Visual Thinking

Recently a friend of mine who is a writer said to me “writing is thinking.” What she meant is that as we write we often discover the internal structure of what was previously a collection of random ideas and as a result locate the real intention of our work through the act of doing it.

The same can be said for drawing- particularly certain types of drawing. Specifically I am thinking about thumbnails. Thumbnails are visual thinking. They are the place to work out visual ideas, to search for and find the structure of a painting. As such, we must invest enough time in them to explore the idea, but not so much time that we try to turn it into a perfect little drawing, and thus limit the time we have to look around for other ways to express the idea.

Thumbs are thinking visually. That’s all. They are like first drafts of your painting- those first steps toward finding the right structure for your visual idea. If there is only one thing you carry away from this class and incorporate into your process, this should be it!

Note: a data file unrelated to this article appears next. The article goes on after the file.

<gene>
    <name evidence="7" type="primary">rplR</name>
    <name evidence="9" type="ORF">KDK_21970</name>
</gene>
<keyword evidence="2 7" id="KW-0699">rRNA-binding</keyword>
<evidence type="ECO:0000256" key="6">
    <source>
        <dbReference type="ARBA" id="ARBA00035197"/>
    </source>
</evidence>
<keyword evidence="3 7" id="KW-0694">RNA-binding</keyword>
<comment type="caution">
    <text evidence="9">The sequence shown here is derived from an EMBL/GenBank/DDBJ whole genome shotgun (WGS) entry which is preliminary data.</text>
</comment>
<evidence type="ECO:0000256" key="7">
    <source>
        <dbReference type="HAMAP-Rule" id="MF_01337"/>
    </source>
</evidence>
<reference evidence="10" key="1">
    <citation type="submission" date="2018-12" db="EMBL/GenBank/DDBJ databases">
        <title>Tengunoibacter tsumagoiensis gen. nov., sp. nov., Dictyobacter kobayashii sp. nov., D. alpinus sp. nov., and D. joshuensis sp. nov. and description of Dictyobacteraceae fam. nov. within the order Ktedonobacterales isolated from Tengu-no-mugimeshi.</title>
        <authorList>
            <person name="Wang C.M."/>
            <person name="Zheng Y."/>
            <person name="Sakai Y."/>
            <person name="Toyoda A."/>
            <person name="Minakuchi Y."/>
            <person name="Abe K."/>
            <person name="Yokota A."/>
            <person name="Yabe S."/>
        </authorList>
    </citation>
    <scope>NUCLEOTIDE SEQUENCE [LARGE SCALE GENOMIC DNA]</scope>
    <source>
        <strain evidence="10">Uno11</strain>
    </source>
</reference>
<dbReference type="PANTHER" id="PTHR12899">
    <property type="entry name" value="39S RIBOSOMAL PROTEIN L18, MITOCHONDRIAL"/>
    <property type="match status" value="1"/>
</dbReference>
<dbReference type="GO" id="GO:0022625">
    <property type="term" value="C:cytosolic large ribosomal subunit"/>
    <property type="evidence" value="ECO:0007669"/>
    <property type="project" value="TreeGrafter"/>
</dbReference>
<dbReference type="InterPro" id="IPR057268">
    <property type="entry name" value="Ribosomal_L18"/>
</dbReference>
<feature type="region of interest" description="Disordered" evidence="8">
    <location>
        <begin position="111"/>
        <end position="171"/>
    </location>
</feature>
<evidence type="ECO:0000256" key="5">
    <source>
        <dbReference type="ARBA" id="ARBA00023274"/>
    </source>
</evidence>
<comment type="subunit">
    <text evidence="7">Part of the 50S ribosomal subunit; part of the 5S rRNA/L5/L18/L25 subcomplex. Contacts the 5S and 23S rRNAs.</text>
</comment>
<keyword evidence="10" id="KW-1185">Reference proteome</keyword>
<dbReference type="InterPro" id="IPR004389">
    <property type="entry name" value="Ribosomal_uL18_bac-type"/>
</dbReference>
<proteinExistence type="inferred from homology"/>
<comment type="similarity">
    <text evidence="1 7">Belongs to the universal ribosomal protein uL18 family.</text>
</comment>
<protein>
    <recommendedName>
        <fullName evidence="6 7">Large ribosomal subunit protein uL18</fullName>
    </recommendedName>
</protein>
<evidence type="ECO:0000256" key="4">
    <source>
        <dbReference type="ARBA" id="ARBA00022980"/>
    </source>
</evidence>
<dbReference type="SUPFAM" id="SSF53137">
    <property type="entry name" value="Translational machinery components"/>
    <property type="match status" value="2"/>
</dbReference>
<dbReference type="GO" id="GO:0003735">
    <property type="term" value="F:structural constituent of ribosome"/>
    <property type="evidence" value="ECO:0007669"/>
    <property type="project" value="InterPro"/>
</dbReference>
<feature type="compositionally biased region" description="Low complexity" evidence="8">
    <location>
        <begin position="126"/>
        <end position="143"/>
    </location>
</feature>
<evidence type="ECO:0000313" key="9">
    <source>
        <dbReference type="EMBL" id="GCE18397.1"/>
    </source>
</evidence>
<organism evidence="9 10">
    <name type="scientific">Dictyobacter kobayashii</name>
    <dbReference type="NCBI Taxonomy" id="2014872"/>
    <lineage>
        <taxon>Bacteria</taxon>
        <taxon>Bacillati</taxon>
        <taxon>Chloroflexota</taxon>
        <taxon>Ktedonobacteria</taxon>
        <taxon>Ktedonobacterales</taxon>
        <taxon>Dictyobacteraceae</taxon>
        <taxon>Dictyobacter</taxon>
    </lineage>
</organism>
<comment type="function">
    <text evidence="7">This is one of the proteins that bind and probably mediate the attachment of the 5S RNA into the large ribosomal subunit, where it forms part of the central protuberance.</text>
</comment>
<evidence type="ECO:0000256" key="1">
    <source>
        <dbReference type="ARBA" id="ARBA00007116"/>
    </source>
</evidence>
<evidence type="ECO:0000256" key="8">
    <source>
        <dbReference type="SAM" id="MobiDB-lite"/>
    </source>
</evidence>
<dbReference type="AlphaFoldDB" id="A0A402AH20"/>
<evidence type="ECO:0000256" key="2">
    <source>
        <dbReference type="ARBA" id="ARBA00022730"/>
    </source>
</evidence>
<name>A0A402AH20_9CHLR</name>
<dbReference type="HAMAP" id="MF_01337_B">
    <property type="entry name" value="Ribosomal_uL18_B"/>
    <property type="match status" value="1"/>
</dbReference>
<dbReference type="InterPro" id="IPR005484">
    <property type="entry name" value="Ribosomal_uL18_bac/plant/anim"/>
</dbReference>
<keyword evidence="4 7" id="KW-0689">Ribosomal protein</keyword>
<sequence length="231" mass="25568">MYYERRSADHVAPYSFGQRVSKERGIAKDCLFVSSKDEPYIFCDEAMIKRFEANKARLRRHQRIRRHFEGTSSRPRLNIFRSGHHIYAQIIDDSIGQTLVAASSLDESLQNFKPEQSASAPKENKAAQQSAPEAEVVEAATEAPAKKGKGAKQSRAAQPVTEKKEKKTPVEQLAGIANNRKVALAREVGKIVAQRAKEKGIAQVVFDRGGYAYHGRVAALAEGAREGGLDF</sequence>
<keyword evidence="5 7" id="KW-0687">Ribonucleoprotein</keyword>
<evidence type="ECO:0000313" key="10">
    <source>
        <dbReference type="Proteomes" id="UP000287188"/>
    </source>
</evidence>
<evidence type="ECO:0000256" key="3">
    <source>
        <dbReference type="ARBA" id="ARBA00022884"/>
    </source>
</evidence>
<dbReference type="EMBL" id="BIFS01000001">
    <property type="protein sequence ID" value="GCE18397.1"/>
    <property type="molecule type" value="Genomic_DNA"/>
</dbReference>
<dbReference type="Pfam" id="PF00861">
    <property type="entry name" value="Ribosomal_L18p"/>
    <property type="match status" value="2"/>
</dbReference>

Here are some thumbs from a small sketchbook I often carry with me on walks. It is 5 x7 (important only for understanding the small scale of these thumbs). They certainly are not great drawings and some are not especially good designs. A few of them have since become paintings. One of them  became a monoprint. In most of them I have seriously limited the shapes and values – trying to get down to something essential. A few are more developed. Some are abandoned – a trail I didn’t follow because I lost interest or got a better idea while I was working.

Once you get in the habit of recording and working out your visual ideas this way, it becomes automatic and your sketchbook becomes a rich repository of ideas that you can use (together with memory and imagination) for years to come.

A painting on the wall

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A picture containing building, person, skating, man

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A picture containing outdoor

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A picture containing text, book, building